The Good All three of Register.com's Web hosting packages come with excellent service and support. The eCommerce package supports shopping cart and credit-card-processing features.
The Bad Register.com's Web hosting packages are expensive, and e-mail accounts and domain registration cost extra.
The Bottom Line Register.com's pricey Web hosting packages may make it easy to maintain an e-commerce site, but they also fail to deliver on key fundamentals.
Register.com has grown leaps and bounds from its humble beginnings as a domain-name registrar. The company now offers plenty of additional services, including Web hosting for small and midsize businesses. Like most Web hosts, Register.com hawks different packages that range from bare-bones storage and bandwidth with few frills to high-end plans that come with shopping carts and/or integrated credit-card processing. Unfortunately, none of Register.com's offerings stack up to the competition in terms of price, standard features, or extra benefits. For better, cheaper basic packages, check out competitors such as Brinkster and EarthLink. If your site requires e-commerce, go with Hostway.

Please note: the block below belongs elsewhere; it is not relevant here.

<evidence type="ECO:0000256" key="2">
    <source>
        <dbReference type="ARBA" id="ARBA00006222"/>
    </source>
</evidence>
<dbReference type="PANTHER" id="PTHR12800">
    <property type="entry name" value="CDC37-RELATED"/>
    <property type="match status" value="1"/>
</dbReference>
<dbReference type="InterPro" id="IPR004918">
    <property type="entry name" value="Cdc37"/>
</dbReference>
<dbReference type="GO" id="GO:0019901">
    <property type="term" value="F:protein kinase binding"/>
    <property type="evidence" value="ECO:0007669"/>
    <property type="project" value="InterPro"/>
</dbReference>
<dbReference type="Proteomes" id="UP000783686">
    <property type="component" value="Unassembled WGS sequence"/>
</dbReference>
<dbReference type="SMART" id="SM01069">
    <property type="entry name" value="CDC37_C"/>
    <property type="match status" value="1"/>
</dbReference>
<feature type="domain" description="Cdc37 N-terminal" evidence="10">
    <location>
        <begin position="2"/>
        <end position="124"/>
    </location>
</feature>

Register.com sells a trio of stand-alone Web hosting packages: Basic, Shopping Cart, and eCommerce. All of the plans are slightly discounted if you prepay for a full year. The Basic plan, which costs $149 per year, includes 24GB of bandwidth and 750MB of storage. The Shopping Cart package goes for $199 per year. It offers the same storage as the Basic plan, along with 48GB of bandwidth and Easy Store Maker Basic, a tool that allows you to add a shopping cart to your site. Once users check out, their payment information is forwarded to you via e-mail, and you must then process credit-card orders through your own credit-card swiper or collect users' hard-copy checks. The eCommerce plan takes this idea one step further, allowing you to build both a shopping cart and credit-card processor into your site itself. The eCommerce package comes with two levels of storage/bandwidth: 1.5GB/80GB ($299 per year) and 10.5GB/200GB ($759 per year). All of these packages have one very conspicuous absence: e-mail. You'll have to pay for e-mail options separately; the four options range from Webmail with 5MB of storage ($9.99 per year) to Multi Email with up to 10 mailboxes and 100MB of storage ($99.99 per year). All three packages force you to pay to register your domain name as well: $35 per year for a dot-com address. At least Register.com doesn't skimp on CGI, PHP, and PERL. The eCommerce packages also support MySQL, ColdFusion, ASP (Active Server Pages), and SSL security. (For very small businesses, Register.com has two additional Web hosting packages. For $10.25 per month, with an annual contract, users can choose the Quick and Easy Site Building Solution. Using a template-based tool provided by Register.com, users build a five-page site by uploading text and images and get one year of domain registration, one e-mail account, 25MB of disk space, and unlimited data transfer. For $18.66 per month, users can opt for the Flexible Web Hosting plan, which is designed for users who want to FTP their own files to build a site. They get 750MB of storage, 24GB of data transfer, 10 e-mailboxes with an additional 100MB of e-mail storage, and a domain name.)